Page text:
Cannabis advocates ask County Council to join suit against state
In addition to overseeing sewer hookups, evaluating whether a development threatens the area’s air or water quality, and administering a sweeping mental health operation, the Summit County Health Department may add one more responsibility to its portfolio early next year: marijuana distributor.
Cannabis is still illegal on the federal level, which, according to one activist, means the state’s medical cannabis law, H.B. 3001, essentially turns the state into a drug cartel.
Since the legislation calls for county health departments to distribute cannabis, the consequences for possessing and distributing the drug might fall to them as well, potentially imperiling their federal funding, Together For Responsible Use and Cannabis Education (TRUCE) representative Christine Stenquist told the County Council at a recent public meeting.
The Utah Department of Health has told the counties “not to worry about it,” Summit County Health Department Director Richard Bullough said.
“But until I have assurances that our federal funding is not at risk, and those assurances are in writing, I’m going to worry about it,” he said in an interview.. “The bill in its current form does put at risk our federal funding.”
The department has a $6 million budget for 2019, according to county documents, and Bullough said a rough estimate is the bill “puts at risk probably half our funding.”
“It’s a major, major issue,” he said.
H.B. 3001 deviates significantly from the ballot initiative known as Proposition 2 that was approved by voters in 2018, Stenquist told the Council earlier this month. Rather than the market absorbing the risk of federal penalties, it puts the risk onto the state’s counties.
She alleges lawmakers replaced Prop 2 with H.B. 3001 to delay the rollout of legalized medical marijuana and to assert more control over it..
Voters approved “Prop 2” by roughly 60,000 votes out of about 1.1 million votes cast. That breaks down to a 5.5 percentage point split.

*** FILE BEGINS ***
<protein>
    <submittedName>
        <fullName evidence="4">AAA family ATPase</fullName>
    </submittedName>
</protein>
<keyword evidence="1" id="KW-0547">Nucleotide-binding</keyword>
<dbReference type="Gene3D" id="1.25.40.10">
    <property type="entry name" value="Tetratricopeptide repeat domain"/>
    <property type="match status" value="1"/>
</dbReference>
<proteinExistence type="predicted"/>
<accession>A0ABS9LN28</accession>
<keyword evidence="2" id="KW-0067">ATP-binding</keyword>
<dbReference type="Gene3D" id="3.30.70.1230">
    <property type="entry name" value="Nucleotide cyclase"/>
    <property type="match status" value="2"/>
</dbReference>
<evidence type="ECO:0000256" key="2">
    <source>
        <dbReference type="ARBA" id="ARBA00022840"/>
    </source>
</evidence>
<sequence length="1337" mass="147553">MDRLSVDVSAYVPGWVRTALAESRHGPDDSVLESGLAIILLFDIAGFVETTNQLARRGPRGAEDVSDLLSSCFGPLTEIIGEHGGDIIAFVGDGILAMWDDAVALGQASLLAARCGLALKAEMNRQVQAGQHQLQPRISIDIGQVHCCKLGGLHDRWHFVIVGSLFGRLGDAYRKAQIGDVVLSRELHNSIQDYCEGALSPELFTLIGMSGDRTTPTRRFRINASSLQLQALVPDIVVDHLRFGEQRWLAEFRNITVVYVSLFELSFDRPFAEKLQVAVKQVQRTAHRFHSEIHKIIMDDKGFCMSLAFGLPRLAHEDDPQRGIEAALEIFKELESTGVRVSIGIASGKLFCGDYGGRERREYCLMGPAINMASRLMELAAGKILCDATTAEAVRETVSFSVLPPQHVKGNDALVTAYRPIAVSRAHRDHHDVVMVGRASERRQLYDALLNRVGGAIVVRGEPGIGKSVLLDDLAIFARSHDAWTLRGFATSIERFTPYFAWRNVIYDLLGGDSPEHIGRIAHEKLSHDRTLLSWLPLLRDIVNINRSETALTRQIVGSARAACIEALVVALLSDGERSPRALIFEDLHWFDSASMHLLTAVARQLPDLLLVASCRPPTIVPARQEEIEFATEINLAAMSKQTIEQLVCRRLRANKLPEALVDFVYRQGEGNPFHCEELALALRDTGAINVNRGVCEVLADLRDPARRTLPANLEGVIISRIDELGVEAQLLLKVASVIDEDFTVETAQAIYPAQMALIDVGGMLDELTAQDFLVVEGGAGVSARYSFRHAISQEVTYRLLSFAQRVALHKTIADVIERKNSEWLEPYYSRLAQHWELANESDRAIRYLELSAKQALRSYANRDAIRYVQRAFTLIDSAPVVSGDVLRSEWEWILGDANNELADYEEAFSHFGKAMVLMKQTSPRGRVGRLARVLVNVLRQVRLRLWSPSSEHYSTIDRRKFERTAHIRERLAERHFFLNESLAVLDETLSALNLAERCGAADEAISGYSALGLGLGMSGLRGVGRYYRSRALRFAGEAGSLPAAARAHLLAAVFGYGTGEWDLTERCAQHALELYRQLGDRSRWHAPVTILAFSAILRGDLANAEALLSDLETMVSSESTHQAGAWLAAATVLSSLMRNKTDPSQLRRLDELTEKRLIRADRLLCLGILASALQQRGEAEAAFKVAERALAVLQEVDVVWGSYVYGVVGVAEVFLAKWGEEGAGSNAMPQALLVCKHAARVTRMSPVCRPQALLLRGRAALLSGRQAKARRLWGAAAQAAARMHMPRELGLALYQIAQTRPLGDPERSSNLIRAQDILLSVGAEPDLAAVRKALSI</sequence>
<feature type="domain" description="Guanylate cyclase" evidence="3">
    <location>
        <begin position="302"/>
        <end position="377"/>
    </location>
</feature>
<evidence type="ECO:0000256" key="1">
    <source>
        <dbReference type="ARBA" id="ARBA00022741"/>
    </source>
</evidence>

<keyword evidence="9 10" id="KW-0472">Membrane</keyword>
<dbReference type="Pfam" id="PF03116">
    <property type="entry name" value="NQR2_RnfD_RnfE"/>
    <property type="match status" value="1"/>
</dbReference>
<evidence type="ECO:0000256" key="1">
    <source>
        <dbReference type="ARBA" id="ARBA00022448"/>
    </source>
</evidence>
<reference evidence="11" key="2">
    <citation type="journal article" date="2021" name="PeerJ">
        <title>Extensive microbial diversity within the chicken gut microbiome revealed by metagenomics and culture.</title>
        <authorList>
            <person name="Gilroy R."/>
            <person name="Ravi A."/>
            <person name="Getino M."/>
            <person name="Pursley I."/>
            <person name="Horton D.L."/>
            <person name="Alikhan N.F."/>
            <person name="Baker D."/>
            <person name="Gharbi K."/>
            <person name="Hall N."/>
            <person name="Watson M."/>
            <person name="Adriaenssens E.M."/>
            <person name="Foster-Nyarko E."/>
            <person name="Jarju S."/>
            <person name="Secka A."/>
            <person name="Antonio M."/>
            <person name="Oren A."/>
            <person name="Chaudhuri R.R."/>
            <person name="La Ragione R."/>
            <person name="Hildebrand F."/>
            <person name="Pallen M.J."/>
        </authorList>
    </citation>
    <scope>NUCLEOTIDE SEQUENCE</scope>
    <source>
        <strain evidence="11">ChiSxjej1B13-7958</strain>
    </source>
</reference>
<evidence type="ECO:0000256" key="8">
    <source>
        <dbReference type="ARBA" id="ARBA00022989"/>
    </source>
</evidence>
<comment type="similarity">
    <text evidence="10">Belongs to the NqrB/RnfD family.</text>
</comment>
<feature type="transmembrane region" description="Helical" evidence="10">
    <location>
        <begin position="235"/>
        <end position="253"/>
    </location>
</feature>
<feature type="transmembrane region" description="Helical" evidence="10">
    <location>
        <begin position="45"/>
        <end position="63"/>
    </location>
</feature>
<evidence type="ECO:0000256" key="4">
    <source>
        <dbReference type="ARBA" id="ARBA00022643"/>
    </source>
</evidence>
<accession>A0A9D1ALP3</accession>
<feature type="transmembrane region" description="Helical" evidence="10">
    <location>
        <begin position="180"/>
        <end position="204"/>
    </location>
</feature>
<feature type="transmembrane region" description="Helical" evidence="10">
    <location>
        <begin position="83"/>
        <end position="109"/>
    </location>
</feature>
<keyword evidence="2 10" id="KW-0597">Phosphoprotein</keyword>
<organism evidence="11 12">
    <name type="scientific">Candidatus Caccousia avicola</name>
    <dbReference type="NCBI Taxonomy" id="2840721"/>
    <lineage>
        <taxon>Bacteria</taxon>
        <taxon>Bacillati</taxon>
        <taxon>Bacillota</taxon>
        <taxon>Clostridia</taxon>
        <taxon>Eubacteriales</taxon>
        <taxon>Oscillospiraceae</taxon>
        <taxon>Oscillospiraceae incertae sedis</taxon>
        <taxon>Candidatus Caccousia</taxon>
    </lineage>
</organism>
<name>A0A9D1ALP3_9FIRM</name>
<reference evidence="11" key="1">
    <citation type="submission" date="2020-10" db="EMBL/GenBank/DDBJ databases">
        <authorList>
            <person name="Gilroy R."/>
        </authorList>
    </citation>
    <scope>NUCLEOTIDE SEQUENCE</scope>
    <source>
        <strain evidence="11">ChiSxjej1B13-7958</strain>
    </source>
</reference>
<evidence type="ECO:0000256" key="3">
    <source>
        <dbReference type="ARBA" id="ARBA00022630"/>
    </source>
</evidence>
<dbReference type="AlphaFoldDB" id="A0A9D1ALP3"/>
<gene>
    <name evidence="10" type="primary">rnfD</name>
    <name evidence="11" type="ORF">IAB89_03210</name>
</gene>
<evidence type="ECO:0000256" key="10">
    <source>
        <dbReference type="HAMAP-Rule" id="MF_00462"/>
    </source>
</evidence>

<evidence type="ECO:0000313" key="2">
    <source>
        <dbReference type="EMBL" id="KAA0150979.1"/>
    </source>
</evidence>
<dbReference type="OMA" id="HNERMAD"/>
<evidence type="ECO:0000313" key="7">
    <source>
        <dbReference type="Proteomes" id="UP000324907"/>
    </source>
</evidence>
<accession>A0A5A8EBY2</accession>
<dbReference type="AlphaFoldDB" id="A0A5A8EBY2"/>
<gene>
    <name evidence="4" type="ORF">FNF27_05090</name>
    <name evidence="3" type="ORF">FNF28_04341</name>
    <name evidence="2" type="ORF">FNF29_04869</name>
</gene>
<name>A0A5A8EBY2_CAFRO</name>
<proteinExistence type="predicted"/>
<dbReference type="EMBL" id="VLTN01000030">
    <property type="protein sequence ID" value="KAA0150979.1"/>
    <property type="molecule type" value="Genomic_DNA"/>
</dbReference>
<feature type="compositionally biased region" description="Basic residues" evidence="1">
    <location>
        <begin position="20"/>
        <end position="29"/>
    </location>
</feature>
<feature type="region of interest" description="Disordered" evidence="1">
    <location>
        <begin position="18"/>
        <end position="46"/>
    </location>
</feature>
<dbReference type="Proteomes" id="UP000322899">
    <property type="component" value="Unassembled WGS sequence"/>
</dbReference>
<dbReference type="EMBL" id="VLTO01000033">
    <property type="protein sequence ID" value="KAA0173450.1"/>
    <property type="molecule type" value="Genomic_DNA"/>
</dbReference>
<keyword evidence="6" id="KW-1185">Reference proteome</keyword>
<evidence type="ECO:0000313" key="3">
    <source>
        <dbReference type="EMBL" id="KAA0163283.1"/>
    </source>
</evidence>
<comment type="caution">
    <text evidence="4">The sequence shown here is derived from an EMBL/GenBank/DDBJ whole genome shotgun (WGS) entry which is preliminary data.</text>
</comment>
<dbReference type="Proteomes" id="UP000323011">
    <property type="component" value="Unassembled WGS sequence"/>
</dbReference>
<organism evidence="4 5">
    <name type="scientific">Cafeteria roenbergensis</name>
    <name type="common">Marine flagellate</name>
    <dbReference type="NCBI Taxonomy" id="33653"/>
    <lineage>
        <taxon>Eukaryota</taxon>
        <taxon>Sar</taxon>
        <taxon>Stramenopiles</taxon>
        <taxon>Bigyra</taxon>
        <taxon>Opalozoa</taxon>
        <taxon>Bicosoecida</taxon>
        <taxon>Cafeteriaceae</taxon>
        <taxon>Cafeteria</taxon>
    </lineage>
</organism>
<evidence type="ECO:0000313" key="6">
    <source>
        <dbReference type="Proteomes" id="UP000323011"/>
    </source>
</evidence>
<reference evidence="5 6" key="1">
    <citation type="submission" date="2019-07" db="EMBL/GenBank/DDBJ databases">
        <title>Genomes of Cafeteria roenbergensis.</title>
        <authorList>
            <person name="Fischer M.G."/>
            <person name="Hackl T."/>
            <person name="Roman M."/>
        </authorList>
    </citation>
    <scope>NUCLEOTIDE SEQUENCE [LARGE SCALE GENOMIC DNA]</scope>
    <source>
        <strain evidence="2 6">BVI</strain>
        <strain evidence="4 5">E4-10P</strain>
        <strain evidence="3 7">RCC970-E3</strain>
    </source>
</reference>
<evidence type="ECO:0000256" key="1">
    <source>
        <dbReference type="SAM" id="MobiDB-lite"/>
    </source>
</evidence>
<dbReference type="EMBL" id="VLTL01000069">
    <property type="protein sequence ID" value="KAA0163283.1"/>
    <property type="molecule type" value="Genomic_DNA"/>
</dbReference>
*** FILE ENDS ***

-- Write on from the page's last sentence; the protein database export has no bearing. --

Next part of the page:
Stenquist’s group, TRUCE, along with the Epilepsy Association of Utah, is suing to try to put a stop to H.B. 3001 and reinstate Prop 2, and she urged the Summit County Council to join the lawsuit.
Rocky Anderson, an attorney and former mayor of Salt Lake City, filed a lawsuit in the 3rd District Court of Salt Lake County last December that names Gov. Gary Herbert and Joseph Miner, executive director of the Utah Department of Health, as defendants.
Andrew Talbott, a doctor in Summit County, testified along with Stenquist during the public comment portion of the June 5 meeting. A former anesthesiologist, Talbott said he now focuses on pain management and has patients all over the county, from Henefer to Kamas to Deer Valley. He estimated he’s written about 300 recommendations for cannabis, a number he said is “twice as many as the entire Intermountain Health Network.”
“My goal is to keep patients away from more dangerous therapies … (like) opioids,” Talbott said.
He added that he understands the county can’t make the decision about whether to join the litigation “on a whim,” but “formally requested” the issue be placed on a future agenda.
In an interview with The Park Record, Stenquist said another way H.B. 3001 attempts to delay implementation and suppress use of medical cannabis is by forcing doctors to write prescriptions with dosing parameters, rather than recommendations. That might put the doctors on the wrong side of the law in the eyes of the federal government, Stenquist said.
Though he anticipates lawmakers to change H.B. 3001 significantly, Bullough said his office is planning to have a program ready to roll out in January, three months earlier than is required.
“What I don’t want to have happen is for us to not prepare, not have a plan, and find out that we have to (implement it),” he said.
He said he asked for around $200,000 in the 2020 budget for the program, which will require staff “during business hours” and a premises for distribution, which has yet to be finalized.
Summit County Attorney Margaret Olson declined to comment about the lawsuit.
Annette Singleton, executive assistant in the county manager’s office and the person who helps compile future agendas, said there is a pending item for Olson to “bring forward a discussion regarding medical cannabis” at a future County Council meeting, but no date has yet been set, nor is there a future action item that would allow for a vote.
Stenquist’s voice shook when she asked the County Council to join her cause.
“They understood this is a way to block medicine for patients,” she said. “You can do something. Please don’t be quiet. You can join this lawsuit and refuse to be bullied.”
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